The PJCIS suggested splitting the legislation in two, allowing for consideration of the second bill, which covers universities, although nowhere as intently as originally intended.
And lo, Home Affairs Minister Karen Andrews has now brought forward a second bill, which the Group of Eight, in the argument from the start, urges parliament to pass.
More for more women in STEM
Science Minister Melissa Price announces $2m for Science and Technology Australia’s Superstars of STEM programme
Since 2017 this has provided 150 “brilliant diverse women with advanced communication skills and opportunities” to become role models for scientific careers. The new money will fund 120 more.
There is also $4.7m for two initiatives from Women in STEM Ambassador, Lisa Harvey-Smith.
CRC budget bid: no harm in asking
The CRC lobby calls for the budget to, “continue to grow investment in industry-led research and innovation.” Isn’t that what the new and nearly $2bn Australia’s Economic Accelerator programme supposed to do?
Cooperative Research Australia wants, among other things, $50m more a year over the forward estimates for Cooperative Research Centres and (specific problem addressing) CRC Ps.
No harm in asking, but the CRC programme has had a bunch of its lunch eaten by the Accelerator.
As applied and industry linked research goes it is hard to beat 30-plus years of CRCs, which are JVs between industry and universities designed to “provide funding for collaborations to solve industry identified problems.”
Granted the intention for the Accelerator is to turn research into products that grow the economy but this is not an impossible shift for the CRC model. As David Miles said in the most recent independent review, “retaining the CRC programme as a stand-alone programme serves to put science at the centre of industry policy,” (CMM May 20 2015)
But CRCs as a policy do not rate in the Accelerator Plan, which focuses on funding for university-based researchers, CSIRO and industry experts.
Of the day
Catherine Clark will become CEO of State Library of WA in March. She is now university librarian at Curtin U.
Fiona Coulson starts next month at Charles Darwin U as PVC Education Strategy moving from CQU. She replaces Robert Fitzgerald who left in January.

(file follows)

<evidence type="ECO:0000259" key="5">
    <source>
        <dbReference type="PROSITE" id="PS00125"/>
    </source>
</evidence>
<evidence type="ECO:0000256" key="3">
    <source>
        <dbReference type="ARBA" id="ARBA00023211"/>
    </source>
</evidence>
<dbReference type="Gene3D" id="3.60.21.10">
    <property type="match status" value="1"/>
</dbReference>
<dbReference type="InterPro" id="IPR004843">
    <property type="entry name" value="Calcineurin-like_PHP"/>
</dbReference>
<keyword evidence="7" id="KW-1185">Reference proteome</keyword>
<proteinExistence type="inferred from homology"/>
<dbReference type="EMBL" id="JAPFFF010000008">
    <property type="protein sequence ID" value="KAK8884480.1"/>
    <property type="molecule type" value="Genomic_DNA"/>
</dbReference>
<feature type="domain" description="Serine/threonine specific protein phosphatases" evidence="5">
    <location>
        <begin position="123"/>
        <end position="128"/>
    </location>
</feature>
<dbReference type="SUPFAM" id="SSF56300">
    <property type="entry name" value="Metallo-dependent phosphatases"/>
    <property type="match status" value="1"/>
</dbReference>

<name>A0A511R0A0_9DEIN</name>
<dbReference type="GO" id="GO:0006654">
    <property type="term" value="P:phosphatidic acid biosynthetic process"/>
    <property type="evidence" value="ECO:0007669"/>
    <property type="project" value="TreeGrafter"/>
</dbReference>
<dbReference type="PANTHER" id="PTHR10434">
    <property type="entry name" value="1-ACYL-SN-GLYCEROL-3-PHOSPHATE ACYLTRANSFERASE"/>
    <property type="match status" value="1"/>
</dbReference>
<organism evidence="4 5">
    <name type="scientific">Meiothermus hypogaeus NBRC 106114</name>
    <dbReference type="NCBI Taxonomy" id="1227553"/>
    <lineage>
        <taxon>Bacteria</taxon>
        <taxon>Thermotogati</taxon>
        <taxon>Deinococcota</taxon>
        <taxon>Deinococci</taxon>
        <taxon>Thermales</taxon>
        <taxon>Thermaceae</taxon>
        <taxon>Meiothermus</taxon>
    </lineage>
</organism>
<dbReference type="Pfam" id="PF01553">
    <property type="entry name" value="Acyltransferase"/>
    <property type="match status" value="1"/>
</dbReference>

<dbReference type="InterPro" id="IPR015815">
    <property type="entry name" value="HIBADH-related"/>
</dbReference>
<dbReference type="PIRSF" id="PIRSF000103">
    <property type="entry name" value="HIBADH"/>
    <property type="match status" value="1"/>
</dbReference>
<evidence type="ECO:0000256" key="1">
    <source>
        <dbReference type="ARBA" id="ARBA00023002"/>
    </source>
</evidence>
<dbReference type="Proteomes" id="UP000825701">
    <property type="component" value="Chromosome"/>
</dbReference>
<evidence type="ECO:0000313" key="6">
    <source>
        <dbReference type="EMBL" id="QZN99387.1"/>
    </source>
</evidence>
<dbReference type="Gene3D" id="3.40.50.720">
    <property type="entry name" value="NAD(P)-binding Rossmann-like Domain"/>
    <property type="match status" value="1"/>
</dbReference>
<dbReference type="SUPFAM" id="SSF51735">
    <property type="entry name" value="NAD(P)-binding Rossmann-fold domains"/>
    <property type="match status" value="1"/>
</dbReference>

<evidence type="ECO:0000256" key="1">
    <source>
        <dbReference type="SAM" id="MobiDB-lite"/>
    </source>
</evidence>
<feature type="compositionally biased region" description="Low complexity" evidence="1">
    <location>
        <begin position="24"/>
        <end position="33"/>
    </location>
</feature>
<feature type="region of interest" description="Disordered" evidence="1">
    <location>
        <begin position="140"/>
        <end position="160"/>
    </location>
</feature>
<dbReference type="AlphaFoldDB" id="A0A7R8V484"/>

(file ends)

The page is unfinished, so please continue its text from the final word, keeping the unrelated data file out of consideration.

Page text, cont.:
Uni Melbourne announces Dan Hill is the new head of its School of Design. He moves from the Swedish government’s innovation agency.
Baker HDI names its own Dianna Magliano a five-year gender equity fellow. Professor Magliano studies global trends in diabetes.
Kerry-Anne Rye (UNSW) wins the (NSW) minister’s award for cardiovascular research. Melody Ding (Uni Sydney) and Jelena Rnjak-Kovacina (UNSW are named “rising stars”.
Of the week
The planning board for the proposed Charles Darwin U- Menzies Health Research school of medicine is * Donna Ah Chee (Central Australia Aboriginal Congress – co-chair * John Boffa (NT Aboriginal Community Controlled Health Organisation) * Marco Briceno (Rural Generalist Pathway Coordination Unit) * Kiarna Brown (Menzies School of Health Research) * Alan Cass (Menzies School of Health Research) * Jeremy Chin (Darwin and Palmerston Hospitals) * Bart Currie (Menzies School of Health Research) * Mick Gooda (Batchelor Institute of Indigenous Tertiary Education) * Sam Goodwin (Alice Springs Hospital) * Jo Norton (NT Government) * Len Notaras (National Critical Care and Trauma Response Centre) – chair * John Paterson (Aboriginal Medical Services Alliance NT – co-chair * Di Stephens (Charles Darwin U Menzies School of Medicine) * Dominic Upton (Charles Darwin U).
Sandra Eades has returned to Uni Melbourne to be Associate Dean, Indigenous in the Faculty of Medicine, Dentistry and Health Sciences and hold the Rowden White chair. She moved from Curtin U where she was Dean of Medicine.
Sonia Fullerton becomes Deputy Chief Medical Officer at Peter MacCallum Cancer Centre.
Emma Johnston will become DVC R at the University of Sydney, in July. She will from UNSW where she is science dean.
Christopher Klopper will join the Australian College of Applied Professions as dean, next month. He moves from Griffith U pathway provider Griffith College. Both colleges are Navitas organisations.
RMIT announces new, confirmed and continuing directors of Enabling Capability Platforms (apparently they “connect researchers from across disciplines”). They include, Matt Duckham (Information and Systems), Lisa Given (Social Change), Gary Rosengarten (Advanced Manufacturing and Fabrication) and Naomi Stead (Design), are new. Anne-Laure Mention (Global Business Innovation), Magdalena Plebanski (Biomedical) continue and Lauren Rickards (Urban Futures) is confirmed.